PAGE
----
As a person of Irish-Roman Catholic background I have no reason to defend the Ku Klux Klan. The modern Klan hates us as much as they do Blacks. As an out faggot I have no reason to love the modern Klan either.

I do, however, have a valid reason to defend the truth.

George Beranger as the youngest Cameron son in THE BIRTH OF A NATION.

Interestingly enough I discovered this week reading Anthony Slide’s MAGNIFICENT OBSESSION that George Beranger, who played the youngest Cameron son in THE BIRTH, was also a homosexual who, apparently, made no attempt to hide it     .

Slide’s book is about film buffs, film collectors and the negativity of much of film scholarship as well as the fact that film schools tend to kill whatever love of the movies those who attend them have. I told a young fellow who wanted to study film, “Come here. I will show you everything you need to see and more. Go there and they will kill your love of film.”

“I will find that out for myself,” he said.

This weekend a person dropped by who had attended my programs years ago. “When I got out of school I found everything I had learned there made people not want to give me a job. Today what I find of value is what I learned from you.”

Nor is that person alone. I hear that from many.

Stanley Kubrick’s Acceptance Speech

Director’s Guild of America D. W. Griffith Award


“Good evening. I’m sorry not to be able to be with you tonight to receive this great honor of the D.W. Griffith Award, but I’m in London making Eyes Wide Shut with Tom Cruise and Nicole Kidman and, just about this time, I’m probably in the car on the way to the studio.

“Which, as it happens, reminds me of a conversation I had with Steven Spielberg about what was the most difficult and challenging thing about directing a film. And I believe Steven summed it up about as profoundly as you can. He thought the most difficult and challenging thing about directing a film was getting out of the car. I’m sure you all know the feeling.

“But at the same time, anyone who has ever been privileged to direct a film also knows that, although it can be like trying to write War and Peace in a bumper car at an amusement park, when you finally get it right, there are not many joys in life that can equal the feeling.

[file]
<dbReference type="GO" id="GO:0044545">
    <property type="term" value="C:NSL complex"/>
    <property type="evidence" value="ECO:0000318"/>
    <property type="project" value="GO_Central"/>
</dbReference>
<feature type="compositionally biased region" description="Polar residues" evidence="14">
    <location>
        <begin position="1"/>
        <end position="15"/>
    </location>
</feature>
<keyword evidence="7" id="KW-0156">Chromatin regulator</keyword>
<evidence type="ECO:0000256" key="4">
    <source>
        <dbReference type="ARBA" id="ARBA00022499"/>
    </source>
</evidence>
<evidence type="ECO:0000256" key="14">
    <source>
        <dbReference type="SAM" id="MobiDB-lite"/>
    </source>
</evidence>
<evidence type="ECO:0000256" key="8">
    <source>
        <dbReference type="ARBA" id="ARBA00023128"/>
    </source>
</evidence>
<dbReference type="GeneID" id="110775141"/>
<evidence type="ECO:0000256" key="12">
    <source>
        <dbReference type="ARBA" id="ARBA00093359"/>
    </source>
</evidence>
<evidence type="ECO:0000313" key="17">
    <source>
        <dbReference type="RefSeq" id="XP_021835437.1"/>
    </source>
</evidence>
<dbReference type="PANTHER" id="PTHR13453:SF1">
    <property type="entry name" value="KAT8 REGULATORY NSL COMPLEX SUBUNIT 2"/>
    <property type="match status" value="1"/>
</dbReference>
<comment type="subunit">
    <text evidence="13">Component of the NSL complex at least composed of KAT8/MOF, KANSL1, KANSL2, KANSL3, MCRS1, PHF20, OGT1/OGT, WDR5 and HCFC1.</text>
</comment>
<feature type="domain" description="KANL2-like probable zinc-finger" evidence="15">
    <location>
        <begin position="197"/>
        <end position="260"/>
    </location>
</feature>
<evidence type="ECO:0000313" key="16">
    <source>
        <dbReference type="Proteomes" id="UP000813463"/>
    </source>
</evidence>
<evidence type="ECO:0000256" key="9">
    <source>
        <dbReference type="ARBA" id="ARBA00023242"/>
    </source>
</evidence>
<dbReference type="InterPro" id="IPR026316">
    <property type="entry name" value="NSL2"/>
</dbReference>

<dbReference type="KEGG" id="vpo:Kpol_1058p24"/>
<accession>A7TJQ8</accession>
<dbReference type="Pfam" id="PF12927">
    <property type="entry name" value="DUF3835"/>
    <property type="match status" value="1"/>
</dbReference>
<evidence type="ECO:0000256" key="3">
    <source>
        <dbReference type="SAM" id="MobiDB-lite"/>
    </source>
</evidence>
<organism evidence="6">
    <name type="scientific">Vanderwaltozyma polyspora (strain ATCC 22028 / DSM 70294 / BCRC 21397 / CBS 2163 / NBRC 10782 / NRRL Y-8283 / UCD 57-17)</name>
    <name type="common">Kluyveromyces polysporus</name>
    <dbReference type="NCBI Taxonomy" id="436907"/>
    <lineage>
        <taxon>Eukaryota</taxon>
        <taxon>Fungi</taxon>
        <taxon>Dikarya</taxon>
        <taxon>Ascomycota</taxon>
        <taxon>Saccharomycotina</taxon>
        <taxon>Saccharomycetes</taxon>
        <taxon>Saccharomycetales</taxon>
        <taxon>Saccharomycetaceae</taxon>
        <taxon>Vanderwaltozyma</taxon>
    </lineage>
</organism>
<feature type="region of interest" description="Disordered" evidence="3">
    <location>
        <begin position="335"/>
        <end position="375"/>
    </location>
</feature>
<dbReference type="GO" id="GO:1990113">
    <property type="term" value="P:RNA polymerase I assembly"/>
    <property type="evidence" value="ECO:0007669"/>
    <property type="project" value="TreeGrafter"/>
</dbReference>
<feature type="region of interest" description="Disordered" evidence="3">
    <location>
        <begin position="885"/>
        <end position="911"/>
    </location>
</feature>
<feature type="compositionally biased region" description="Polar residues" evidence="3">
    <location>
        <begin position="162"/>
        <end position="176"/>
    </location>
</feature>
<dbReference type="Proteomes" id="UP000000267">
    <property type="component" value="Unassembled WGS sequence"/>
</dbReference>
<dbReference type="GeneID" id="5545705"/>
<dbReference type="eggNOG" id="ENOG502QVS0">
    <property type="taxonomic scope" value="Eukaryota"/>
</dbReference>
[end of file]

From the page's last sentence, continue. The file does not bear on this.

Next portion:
“I think there’s an intriguing irony in naming the lifetime achievement award after D.W. Griffith because his career was both an inspiration and a cautionary tale. His best films were always ranked among the most important films ever made. And some of them made him a great deal of money. He was instrumental in transforming movies from the nickelodeon novelty to an art form. And he originated and formalized much of the syntax of movie-making now taken for granted.

“He became an international celebrity and his patronage included many of the world’s leading artists and statesmen of the time. But Griffith was always ready to take tremendous risks in his films and in his business affairs. He was always ready to fly too high. And in the end, the wings of fortune proved for him, like those of Icarus, to be made of nothing more substantial than wax and feathers, and like Icarus, when he flew too close to the sun, they melted. And the man who’s fame exceeded the most illustrious filmmakers of today spent the last 17 years of his life shunned by the film industry he had created.

“I’ve compared Griffith’s career to the Icarus myth, but at the same time I’ve never been certain whether the moral of the Icarus story should only be, as is generally accepted, “Don’t try to fly too high,” or whether it might also be thought of as, “Forget the wax and feathers and do a better job on the wings.”

One thing, however, is certain. D.W. Griffith left us with an inspiring and intriguing legacy, and the award in his name is one of the greatest honors a film director can receive, something for which I humbly thank all of you, very much. ”